From Baby Dodd’s tumbling his way through “Spooky Drums” to Han Bennink getting giddy on Tempo Comodo, I’ve long been intrigued by the choices a percussionist makes when he or she sets up shop alone. Over the course of three discs Ches Smith has come up with some intriguing turns. Away from noted collaborators such as Marc Ribot and Tim Berne, and under the moniker Cong For Brums, he’s melded his skills at the trap set with his yen for electronics and other percussion instruments. The resultant array of soundscapes are as logical and gorgeous as they are abstract and hermetic. The three on this latest outing are titled “Death Chart,” “Birth Chart,” and “Conclusion: That’s Life.” Using lessons from such mentors as Pauline Oliveros and Alvin Currin picked up during his studies at Mills College, the NYC drummer builds a narrative arc that includes moments of Morse Code mixed with flourishes of doom metal. He calls ‘em etudes, but you can call ‘em the most well-plotted cris de coeur ever – even the bleeps nicked from Pac Man.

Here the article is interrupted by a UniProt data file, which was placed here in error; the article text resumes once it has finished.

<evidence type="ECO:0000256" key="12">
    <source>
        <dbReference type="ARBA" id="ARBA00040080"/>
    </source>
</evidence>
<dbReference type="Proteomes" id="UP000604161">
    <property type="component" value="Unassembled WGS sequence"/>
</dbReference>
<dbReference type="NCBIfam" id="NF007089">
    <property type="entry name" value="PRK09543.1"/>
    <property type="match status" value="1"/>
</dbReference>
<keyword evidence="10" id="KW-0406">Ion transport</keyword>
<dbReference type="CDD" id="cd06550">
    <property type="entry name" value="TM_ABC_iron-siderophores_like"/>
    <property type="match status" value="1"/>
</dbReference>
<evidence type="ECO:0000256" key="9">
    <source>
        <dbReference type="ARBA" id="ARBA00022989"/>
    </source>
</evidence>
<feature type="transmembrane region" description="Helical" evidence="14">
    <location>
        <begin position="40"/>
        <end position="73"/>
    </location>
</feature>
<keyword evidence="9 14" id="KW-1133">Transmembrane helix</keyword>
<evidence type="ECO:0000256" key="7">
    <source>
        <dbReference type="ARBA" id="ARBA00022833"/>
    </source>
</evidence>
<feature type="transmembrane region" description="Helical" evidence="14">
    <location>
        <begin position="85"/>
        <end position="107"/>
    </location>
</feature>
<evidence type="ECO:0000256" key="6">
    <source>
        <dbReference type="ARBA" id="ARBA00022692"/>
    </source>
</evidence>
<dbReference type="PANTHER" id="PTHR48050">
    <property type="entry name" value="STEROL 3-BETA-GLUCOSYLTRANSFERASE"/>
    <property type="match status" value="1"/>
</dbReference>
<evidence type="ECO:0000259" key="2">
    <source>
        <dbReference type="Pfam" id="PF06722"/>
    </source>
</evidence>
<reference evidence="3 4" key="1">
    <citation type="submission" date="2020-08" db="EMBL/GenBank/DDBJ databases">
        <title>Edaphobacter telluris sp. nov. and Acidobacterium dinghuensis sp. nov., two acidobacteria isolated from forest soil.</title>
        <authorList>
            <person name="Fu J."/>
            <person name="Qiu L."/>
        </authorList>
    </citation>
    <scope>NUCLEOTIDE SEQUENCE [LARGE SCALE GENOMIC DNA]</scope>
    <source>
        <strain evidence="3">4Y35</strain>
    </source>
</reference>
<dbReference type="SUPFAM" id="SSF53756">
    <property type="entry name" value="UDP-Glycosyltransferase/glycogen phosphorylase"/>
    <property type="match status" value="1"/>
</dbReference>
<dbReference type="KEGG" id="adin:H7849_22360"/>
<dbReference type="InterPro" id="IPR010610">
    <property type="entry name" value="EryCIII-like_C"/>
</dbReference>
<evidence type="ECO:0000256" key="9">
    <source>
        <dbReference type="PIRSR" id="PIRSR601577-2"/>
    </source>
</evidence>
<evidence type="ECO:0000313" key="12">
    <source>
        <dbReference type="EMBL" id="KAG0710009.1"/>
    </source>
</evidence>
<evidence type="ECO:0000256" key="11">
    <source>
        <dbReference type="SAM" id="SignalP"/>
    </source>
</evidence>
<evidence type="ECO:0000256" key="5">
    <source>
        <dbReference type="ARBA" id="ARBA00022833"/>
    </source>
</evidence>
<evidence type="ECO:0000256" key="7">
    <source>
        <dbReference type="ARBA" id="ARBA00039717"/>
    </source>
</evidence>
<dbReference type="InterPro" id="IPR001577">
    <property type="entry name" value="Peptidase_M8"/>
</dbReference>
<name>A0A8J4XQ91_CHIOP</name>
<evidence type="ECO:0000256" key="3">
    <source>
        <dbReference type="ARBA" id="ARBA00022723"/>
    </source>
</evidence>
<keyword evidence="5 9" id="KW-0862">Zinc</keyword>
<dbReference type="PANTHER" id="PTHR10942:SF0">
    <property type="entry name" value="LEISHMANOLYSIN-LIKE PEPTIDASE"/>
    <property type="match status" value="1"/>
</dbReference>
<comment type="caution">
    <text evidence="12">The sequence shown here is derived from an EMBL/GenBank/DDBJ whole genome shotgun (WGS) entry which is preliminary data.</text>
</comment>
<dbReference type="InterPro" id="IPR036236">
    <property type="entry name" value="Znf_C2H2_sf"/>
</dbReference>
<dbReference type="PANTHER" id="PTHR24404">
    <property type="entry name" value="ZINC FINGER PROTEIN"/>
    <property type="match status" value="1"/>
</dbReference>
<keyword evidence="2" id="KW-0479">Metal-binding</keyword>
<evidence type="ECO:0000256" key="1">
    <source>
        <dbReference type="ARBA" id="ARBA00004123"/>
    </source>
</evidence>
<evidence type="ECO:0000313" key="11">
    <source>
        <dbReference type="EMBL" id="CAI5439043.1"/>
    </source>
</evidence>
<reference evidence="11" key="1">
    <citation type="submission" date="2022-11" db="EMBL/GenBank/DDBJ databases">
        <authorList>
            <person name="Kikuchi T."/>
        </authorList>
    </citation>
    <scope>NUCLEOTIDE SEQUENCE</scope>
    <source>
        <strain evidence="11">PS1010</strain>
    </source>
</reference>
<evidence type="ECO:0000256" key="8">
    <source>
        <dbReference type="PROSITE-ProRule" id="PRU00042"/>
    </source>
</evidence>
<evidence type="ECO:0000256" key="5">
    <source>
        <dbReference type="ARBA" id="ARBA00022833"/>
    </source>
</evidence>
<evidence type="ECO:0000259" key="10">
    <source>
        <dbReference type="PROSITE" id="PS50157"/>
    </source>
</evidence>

Smith, a lanky dude who plays a somewhat tiny drum set featuring a mile-high crash cymbal, recorded Psycho Predictions live, and its improvised design has a deliberate feel. That’s a plus. It may seem like a parade of textured thwacks and buzzes, but each segue does a good job of leading the music away from randomness. “I’m trying to find a way to connect the three instruments compositionally,” he says of the drums, vibes, and electronics. “I had this whole thing mapped out harmonically, but it came together differently than what I had imagined when I set out.” There are giddy passages with a Raymond Scott feel, luminous passages with an Cluster feel, and there’s a moment or two of good old Baby Dodds as well. Smith may do strong work with such associates as Mary Halvorson and Xiu Xiu, but he has no problem creating a load of eloquence on his own.